A spectacular 116-km route with an ascent of more than 3,000 metres along some of the most enchanting Dolomite passes, with arrival and departure point in Cortina d’Ampezzo.

Statistics

3,393

m

3,395

m

5

max°

Difficulty

FATMAP difficulty grade

Difficult

Description

From the Cortina d’Ampezzo bus station, climb up through the village of Pocol and continue towards the Cinque Torri and Falzarego Pass (2,109 m).

The pass is located between Lagazuoi and Col Gallina, in front of Sass de Stria, and offers a splendid view over the Marmolada, the highest mountain in the Dolomites.

Falzarego, with its endless curves and steep climbs set against breathtaking scenery, is one of the historic passes in the Dolomites stages of the Giro d’Italia, made famous by the achievements of the strongest climbers of all time.

It was here on Falzarego Pass that Fausto Coppi defeated Gino Bartali in a mountain climb for the first time, in the 1946 Giro.

From here, descend to the left towards Livinallongo del Col di Lana.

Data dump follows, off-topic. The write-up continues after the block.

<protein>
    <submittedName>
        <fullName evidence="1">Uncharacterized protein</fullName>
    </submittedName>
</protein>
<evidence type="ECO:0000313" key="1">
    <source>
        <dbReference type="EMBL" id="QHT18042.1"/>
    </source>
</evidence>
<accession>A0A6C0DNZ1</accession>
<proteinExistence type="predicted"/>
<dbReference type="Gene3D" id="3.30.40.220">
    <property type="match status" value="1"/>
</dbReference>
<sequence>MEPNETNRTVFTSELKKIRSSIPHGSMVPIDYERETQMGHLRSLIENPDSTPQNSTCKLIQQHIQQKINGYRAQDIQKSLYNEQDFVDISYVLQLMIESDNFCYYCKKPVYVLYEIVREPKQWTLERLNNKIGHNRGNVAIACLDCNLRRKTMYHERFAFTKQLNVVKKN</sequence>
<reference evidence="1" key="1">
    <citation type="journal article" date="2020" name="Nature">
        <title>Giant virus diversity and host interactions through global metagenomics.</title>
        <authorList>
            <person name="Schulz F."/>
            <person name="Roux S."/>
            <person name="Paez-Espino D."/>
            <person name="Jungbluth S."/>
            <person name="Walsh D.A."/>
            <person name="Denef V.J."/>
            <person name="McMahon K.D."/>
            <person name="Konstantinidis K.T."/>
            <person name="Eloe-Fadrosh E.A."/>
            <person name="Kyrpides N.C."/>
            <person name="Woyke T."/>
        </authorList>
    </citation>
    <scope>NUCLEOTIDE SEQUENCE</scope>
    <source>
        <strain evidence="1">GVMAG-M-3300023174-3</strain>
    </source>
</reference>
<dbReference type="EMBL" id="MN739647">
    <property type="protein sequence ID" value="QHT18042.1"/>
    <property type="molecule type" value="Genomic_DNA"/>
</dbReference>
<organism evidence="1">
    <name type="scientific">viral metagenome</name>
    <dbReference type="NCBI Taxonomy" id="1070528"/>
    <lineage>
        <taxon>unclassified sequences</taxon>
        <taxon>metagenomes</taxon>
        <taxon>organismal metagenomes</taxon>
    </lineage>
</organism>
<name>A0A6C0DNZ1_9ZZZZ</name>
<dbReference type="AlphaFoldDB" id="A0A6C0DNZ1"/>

Cross the magnificent village of Andraz where a narrow road winds its way through the “tabià”, the wooden barns typical of these valleys, and other characteristic dwellings.

The town of Castello is home to the famous 17th-century church of SS.

Trinità and a medieval castle. Continue towards Arabba, a highly characteristic village located at the foot of Pordoi Pass and dominated over by the Sella Group.

This is where the climb up to Pordoi Pass (2,239 m) begins.

The pass is located between the Sella and Marmolada Groups and connects Arabba to Canazei.

The pass is very famous among amateur cyclists not only for its beautiful landscape but also because it has been climbed as part of the Giro d’Italia since the 1940s and has often been the Cima Coppi (highest point of the Giro).

After a short downhill stretch it is time to climb again to the right towards Sella Pass (2,240 m), between the Sassolungo and Sella Groups, which connects Canazei in Fassa Valley with Selva di Val Gardena.

The ups and downs continue: descend into Val Gardena, climb back up to Gardena Pass (2,121 m), down to Colfosco, Corvara and La Villa and then up to San Cassiano.

From here, tackle the final climb to Valparola Pass (2,192 m), at the top of which you will find the Rifugio Valparola mountain lodge as well as a small alpine lake.

Given the significance of the pass during the First World War when the border between Italy and the Austro-Hungarian Empire passed through here, the Tre Sassi fort was built on its summit and today houses the museum of the Great War. You will shortly arrive back at Falzarego Pass and from here you will complete the route with a long and enjoyable descent into Cortina d’Ampezzo, enjoying a breathtaking view.